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With the changes in the PPACA, the bill is no longer in the snail mail

In the United States the new-ish Patient Protection and Affordable Care Act (PPACA) is expected to have a big impact on the industry. It is a push from the regulators for wider use of e-billing. That explains the resounding theme throughout the set of new regulations that the provider and payer interactions need to become more efficient.

Workers’ compensation

Workers’ compensation (also known as workers’ comp in North America and compo in Australia) is a form of insurance that provides wage replacement and medical benefits for employees who are injured in the course of employment, in exchange for mandatory relinquishment of the employee’s right to sue his or her employer for the tort of negligence. (source: Wikipedia).

Paper in, paper out. Even today

The workers’ compensation world has long been regarded as one of the last holdouts to the continued use of paper bills, checks and explanations of reimbursement (EOR).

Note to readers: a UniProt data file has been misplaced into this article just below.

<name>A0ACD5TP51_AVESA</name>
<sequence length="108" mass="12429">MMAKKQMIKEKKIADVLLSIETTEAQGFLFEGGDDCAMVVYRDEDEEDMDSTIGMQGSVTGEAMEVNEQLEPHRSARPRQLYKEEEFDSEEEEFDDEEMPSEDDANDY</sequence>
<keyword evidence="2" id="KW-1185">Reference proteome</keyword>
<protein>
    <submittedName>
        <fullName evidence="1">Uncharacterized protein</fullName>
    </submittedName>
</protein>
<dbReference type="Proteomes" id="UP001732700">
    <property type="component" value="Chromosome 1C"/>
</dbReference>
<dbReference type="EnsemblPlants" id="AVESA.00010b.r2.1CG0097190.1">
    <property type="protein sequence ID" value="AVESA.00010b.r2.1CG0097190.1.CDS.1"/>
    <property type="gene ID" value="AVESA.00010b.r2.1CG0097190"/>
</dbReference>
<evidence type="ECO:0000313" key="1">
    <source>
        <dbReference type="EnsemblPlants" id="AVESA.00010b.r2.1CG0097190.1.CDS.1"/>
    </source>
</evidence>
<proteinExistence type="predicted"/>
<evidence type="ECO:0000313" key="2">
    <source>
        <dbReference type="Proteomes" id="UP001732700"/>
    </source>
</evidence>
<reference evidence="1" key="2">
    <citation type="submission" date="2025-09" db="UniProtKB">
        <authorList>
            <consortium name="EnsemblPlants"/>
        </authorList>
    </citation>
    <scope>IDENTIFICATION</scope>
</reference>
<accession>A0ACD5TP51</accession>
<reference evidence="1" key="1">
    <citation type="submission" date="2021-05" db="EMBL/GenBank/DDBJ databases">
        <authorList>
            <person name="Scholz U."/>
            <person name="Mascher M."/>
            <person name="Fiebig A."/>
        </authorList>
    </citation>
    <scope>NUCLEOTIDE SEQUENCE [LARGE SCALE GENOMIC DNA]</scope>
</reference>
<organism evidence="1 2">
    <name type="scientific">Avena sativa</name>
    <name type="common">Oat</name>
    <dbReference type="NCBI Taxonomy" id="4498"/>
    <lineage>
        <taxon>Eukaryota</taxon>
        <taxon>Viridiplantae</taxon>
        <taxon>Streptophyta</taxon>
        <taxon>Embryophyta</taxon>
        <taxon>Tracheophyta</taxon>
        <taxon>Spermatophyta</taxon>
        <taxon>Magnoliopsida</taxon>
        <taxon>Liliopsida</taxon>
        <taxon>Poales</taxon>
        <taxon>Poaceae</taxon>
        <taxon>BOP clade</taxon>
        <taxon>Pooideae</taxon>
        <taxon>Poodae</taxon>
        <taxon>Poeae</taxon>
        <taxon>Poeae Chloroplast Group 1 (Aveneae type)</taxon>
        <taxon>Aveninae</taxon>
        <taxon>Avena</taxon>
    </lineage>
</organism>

Even though many payers have invested in technology to create paperless claim environments, most continue to use paper conversion processes and print/mail facilities for check/EOR output. Paper in and paper out. The well known (but not always viable) reasons for this:

  • Including specific data elements (like claim numbers), attachments, and legally required payment-reason codes.
  • Some organizations are holding off until the state tells them to do so.
  • Scarce resources to implement e-billing.
  • Claimed technology challenges.
  • A change to the operating models could have a financial impact on either expenses and/or claim costs.

The e-effect of the PPACA

Even though some of the largest national and regional payers and provider groups are now making e-billing a standard part of their business operations. And even though reported successes, widespread adoption of electronic billing remains spotty.

It is expected that the PPACA will change all this.


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